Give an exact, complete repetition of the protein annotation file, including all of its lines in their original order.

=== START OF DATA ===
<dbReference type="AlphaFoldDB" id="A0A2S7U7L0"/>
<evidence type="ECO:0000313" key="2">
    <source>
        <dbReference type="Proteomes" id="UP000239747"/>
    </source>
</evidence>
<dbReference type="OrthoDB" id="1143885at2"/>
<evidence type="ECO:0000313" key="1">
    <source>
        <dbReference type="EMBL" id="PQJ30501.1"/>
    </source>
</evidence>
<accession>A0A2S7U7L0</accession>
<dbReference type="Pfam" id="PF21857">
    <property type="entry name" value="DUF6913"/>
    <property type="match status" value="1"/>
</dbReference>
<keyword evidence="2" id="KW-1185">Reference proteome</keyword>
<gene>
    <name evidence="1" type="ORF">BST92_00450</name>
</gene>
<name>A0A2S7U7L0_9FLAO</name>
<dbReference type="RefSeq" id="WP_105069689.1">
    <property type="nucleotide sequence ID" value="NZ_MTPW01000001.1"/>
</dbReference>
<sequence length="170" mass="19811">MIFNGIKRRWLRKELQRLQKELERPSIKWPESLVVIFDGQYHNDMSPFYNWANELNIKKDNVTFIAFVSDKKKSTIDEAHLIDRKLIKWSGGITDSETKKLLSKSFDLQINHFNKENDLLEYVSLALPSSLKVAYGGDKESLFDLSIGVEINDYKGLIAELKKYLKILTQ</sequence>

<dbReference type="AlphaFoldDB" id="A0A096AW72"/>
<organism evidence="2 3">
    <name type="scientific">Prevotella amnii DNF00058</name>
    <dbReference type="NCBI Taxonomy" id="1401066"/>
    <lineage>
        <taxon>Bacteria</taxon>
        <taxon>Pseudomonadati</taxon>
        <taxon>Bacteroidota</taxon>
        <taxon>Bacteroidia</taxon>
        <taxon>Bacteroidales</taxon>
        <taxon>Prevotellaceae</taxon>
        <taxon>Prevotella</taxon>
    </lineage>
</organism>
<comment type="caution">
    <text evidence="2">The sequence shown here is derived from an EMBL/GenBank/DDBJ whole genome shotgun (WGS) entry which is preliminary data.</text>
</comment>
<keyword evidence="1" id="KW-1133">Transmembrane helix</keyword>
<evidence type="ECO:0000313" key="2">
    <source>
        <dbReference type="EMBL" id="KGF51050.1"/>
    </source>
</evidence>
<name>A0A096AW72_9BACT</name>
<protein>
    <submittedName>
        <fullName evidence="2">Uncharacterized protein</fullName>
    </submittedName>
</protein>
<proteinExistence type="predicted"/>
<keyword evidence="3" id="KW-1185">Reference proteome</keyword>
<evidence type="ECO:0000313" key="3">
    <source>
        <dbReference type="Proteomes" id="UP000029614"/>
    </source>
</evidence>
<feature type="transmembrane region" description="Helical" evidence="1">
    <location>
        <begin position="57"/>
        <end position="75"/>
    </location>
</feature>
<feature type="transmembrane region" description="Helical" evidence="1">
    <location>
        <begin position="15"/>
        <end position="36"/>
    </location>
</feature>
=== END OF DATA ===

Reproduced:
<dbReference type="AlphaFoldDB" id="A0A2S7U7L0"/>
<evidence type="ECO:0000313" key="2">
    <source>
        <dbReference type="Proteomes" id="UP000239747"/>
    </source>
</evidence>
<dbReference type="OrthoDB" id="1143885at2"/>
<evidence type="ECO:0000313" key="1">
    <source>
        <dbReference type="EMBL" id="PQJ30501.1"/>
    </source>
</evidence>
<accession>A0A2S7U7L0</accession>
<dbReference type="Pfam" id="PF21857">
    <property type="entry name" value="DUF6913"/>
    <property type="match status" value="1"/>
</dbReference>
<keyword evidence="2" id="KW-1185">Reference proteome</keyword>
<gene>
    <name evidence="1" type="ORF">BST92_00450</name>
</gene>
<name>A0A2S7U7L0_9FLAO</name>
<dbReference type="RefSeq" id="WP_105069689.1">
    <property type="nucleotide sequence ID" value="NZ_MTPW01000001.1"/>
</dbReference>
<sequence length="170" mass="19811">MIFNGIKRRWLRKELQRLQKELERPSIKWPESLVVIFDGQYHNDMSPFYNWANELNIKKDNVTFIAFVSDKKKSTIDEAHLIDRKLIKWSGGITDSETKKLLSKSFDLQINHFNKENDLLEYVSLALPSSLKVAYGGDKESLFDLSIGVEINDYKGLIAELKKYLKILTQ</sequence>

<dbReference type="AlphaFoldDB" id="A0A096AW72"/>
<organism evidence="2 3">
    <name type="scientific">Prevotella amnii DNF00058</name>
    <dbReference type="NCBI Taxonomy" id="1401066"/>
    <lineage>
        <taxon>Bacteria</taxon>
        <taxon>Pseudomonadati</taxon>
        <taxon>Bacteroidota</taxon>
        <taxon>Bacteroidia</taxon>
        <taxon>Bacteroidales</taxon>
        <taxon>Prevotellaceae</taxon>
        <taxon>Prevotella</taxon>
    </lineage>
</organism>
<comment type="caution">
    <text evidence="2">The sequence shown here is derived from an EMBL/GenBank/DDBJ whole genome shotgun (WGS) entry which is preliminary data.</text>
</comment>
<keyword evidence="1" id="KW-1133">Transmembrane helix</keyword>
<evidence type="ECO:0000313" key="2">
    <source>
        <dbReference type="EMBL" id="KGF51050.1"/>
    </source>
</evidence>
<name>A0A096AW72_9BACT</name>
<protein>
    <submittedName>
        <fullName evidence="2">Uncharacterized protein</fullName>
    </submittedName>
</protein>
<proteinExistence type="predicted"/>
<keyword evidence="3" id="KW-1185">Reference proteome</keyword>
<evidence type="ECO:0000313" key="3">
    <source>
        <dbReference type="Proteomes" id="UP000029614"/>
    </source>
</evidence>
<feature type="transmembrane region" description="Helical" evidence="1">
    <location>
        <begin position="57"/>
        <end position="75"/>
    </location>
</feature>
<feature type="transmembrane region" description="Helical" evidence="1">
    <location>
        <begin position="15"/>
        <end position="36"/>
    </location>
</feature>